[14] Central feature height as measured from the crater floor, and as inferred from the peak to terrain elevation measurement, are presented in Figures 3b and 3c, respectively. Both are presented in order to highlight any differences between peak and peak-ring height. Relative central peak height (Hcp/D, Figure 3b) decreases with crater size after crater diameters of ∼100 km according to: Hcp/D = 6.74 D−1.20 (R2= 0.78). Proto-basin and peak-ring craters follow this decreasing trend and therefore contain relatively low-lying central features compared with those in the smaller central peak craters. However, normalized peak-to-terrain elevation (PTE/D,Figure 3c) values indicate that the peak-ring height relative to the surrounding terrain is no less than that of central peaks in craters of similar size. PTE/D of central peak craters decreases as crater size increases until crater diameters of approximately 80 km, at which point apparent uplift height becomes more variable. At crater diameters above 100 km the elevation of central features approaches the elevation of the surrounding terrain. After this elevation is reached, neither peaks nor peak-rings significantly decrease or increase in uplift amount and peak-rings are shown to have an uplift height no less than that of central peaks.

4. Discussion

[15] The increasing trend in central peak volumes is consistent with both peak-ring formation models considered here. A decrease in the rate of uplift volume occurs at D ∼ 50–80 km. The decrease in central feature volume could be due to a relative decrease in the amount of crater floor uplift, the beginnings of peak collapse, or due to an increase in the amount of material obscuring the base of an otherwise unchanged degree of central uplift. As a decrease in actual uplift height (as inferred from peak-to-terrain elevation,Figure 3c) also occurs at D ∼ 80 km it suggests that the volume decrease represents an actual decrease in the amount of central uplift, rather than the uplift base being obscured. This change does not immediately precede the peak to peak-ring transition and so may not be the volume decrease hypothesized by the nested melt cavity model. Instead, the trend in central feature volume is conserved approaching and across the peak to peak-ring transition, suggesting that while peak height is reducing relative to crater diameter, broader peak bases act to maintain the central feature volume. The continued trend in peak volumes prior to the peak-ring transition at D = 140–170 km better supports the peak collapse model of ring formation as central feature volume is predicted to be conserved.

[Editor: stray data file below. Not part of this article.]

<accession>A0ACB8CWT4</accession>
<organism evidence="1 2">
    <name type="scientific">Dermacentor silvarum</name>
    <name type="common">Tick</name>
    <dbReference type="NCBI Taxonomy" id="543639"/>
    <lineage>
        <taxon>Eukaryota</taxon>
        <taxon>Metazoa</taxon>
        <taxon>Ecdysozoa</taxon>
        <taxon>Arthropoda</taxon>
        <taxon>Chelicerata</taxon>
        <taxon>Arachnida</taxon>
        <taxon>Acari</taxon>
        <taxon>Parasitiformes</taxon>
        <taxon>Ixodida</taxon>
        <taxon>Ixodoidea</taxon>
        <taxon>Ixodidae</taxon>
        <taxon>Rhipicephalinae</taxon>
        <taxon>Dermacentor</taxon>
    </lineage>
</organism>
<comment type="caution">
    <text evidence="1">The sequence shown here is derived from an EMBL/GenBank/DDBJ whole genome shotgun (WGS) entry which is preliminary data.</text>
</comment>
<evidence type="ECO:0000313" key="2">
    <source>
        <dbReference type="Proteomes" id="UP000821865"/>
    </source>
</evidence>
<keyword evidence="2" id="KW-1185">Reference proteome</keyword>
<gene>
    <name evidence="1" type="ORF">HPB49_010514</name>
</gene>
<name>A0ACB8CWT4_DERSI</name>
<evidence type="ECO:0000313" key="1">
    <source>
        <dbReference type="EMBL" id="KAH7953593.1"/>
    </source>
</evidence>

[16] The contrast of PTE/D and Hcf/D trends suggests that the subtle decrease in peak-ring height relative to central peaks shown inFigure 3bis most likely due to increasing melt or debris fill of the crater floor – obscuring some of the peak-ring from view and thus reducing our Hcfand volume measurements from what would be considered the ‘true’ uplift height/volume. It is therefore probable that our recorded peak-ring volumes, being from craters that are inherently more degraded and melt-filled than smaller examples, represent a lower bound volume obtained by measurement of the exposed portion of an uplift part-obscured by significant melt sheet thickness.

[17] The similarity in both trend and magnitude of peak and peak-ring volumes suggests that peak-ring formation is closely related to the development of central peaks. Our data thus lends support to those peak-ring formation theories that involve peak collapse.


[18] This work was funded by the Lunar Reconnaissance Orbiter Project. The authors wish to thank Boris Ivanov, Joanna Morgan and Eileen Johnson for their considerate and helpful reviews.

[19] The Editor thanks Boris Ivanov and Joanna Morgan for their assistance in evaluating this paper.